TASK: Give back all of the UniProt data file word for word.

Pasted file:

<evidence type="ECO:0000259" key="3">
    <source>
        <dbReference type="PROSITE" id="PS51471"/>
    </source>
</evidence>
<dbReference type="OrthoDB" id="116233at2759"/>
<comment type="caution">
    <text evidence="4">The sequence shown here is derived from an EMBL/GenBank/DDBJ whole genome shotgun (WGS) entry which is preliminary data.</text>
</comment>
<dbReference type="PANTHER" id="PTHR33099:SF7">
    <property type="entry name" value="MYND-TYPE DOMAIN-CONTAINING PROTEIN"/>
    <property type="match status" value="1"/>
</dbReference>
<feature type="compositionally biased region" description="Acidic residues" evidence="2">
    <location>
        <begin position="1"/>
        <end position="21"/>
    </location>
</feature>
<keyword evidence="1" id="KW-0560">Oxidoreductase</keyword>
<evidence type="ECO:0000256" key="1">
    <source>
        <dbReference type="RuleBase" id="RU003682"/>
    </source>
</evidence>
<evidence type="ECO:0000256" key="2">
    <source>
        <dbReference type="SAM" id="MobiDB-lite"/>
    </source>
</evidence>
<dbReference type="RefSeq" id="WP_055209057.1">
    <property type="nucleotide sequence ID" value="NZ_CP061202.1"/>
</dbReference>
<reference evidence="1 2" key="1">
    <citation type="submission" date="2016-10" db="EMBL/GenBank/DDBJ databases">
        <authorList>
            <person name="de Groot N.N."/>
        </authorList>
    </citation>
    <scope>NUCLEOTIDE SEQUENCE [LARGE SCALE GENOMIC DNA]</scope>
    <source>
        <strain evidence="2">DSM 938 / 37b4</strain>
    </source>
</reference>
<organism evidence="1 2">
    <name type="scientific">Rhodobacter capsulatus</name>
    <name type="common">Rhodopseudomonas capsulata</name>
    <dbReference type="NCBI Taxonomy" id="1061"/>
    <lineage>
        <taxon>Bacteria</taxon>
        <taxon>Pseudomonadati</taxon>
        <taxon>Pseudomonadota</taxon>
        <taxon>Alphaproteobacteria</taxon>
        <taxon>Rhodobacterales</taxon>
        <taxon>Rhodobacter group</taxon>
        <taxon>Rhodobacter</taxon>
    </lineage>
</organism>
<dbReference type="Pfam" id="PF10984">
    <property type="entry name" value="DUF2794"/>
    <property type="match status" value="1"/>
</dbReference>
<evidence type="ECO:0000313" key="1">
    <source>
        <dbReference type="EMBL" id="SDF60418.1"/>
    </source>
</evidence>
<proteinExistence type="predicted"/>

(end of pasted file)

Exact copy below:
<evidence type="ECO:0000259" key="3">
    <source>
        <dbReference type="PROSITE" id="PS51471"/>
    </source>
</evidence>
<dbReference type="OrthoDB" id="116233at2759"/>
<comment type="caution">
    <text evidence="4">The sequence shown here is derived from an EMBL/GenBank/DDBJ whole genome shotgun (WGS) entry which is preliminary data.</text>
</comment>
<dbReference type="PANTHER" id="PTHR33099:SF7">
    <property type="entry name" value="MYND-TYPE DOMAIN-CONTAINING PROTEIN"/>
    <property type="match status" value="1"/>
</dbReference>
<feature type="compositionally biased region" description="Acidic residues" evidence="2">
    <location>
        <begin position="1"/>
        <end position="21"/>
    </location>
</feature>
<keyword evidence="1" id="KW-0560">Oxidoreductase</keyword>
<evidence type="ECO:0000256" key="1">
    <source>
        <dbReference type="RuleBase" id="RU003682"/>
    </source>
</evidence>
<evidence type="ECO:0000256" key="2">
    <source>
        <dbReference type="SAM" id="MobiDB-lite"/>
    </source>
</evidence>
<dbReference type="RefSeq" id="WP_055209057.1">
    <property type="nucleotide sequence ID" value="NZ_CP061202.1"/>
</dbReference>
<reference evidence="1 2" key="1">
    <citation type="submission" date="2016-10" db="EMBL/GenBank/DDBJ databases">
        <authorList>
            <person name="de Groot N.N."/>
        </authorList>
    </citation>
    <scope>NUCLEOTIDE SEQUENCE [LARGE SCALE GENOMIC DNA]</scope>
    <source>
        <strain evidence="2">DSM 938 / 37b4</strain>
    </source>
</reference>
<organism evidence="1 2">
    <name type="scientific">Rhodobacter capsulatus</name>
    <name type="common">Rhodopseudomonas capsulata</name>
    <dbReference type="NCBI Taxonomy" id="1061"/>
    <lineage>
        <taxon>Bacteria</taxon>
        <taxon>Pseudomonadati</taxon>
        <taxon>Pseudomonadota</taxon>
        <taxon>Alphaproteobacteria</taxon>
        <taxon>Rhodobacterales</taxon>
        <taxon>Rhodobacter group</taxon>
        <taxon>Rhodobacter</taxon>
    </lineage>
</organism>
<dbReference type="Pfam" id="PF10984">
    <property type="entry name" value="DUF2794"/>
    <property type="match status" value="1"/>
</dbReference>
<evidence type="ECO:0000313" key="1">
    <source>
        <dbReference type="EMBL" id="SDF60418.1"/>
    </source>
</evidence>
<proteinExistence type="predicted"/>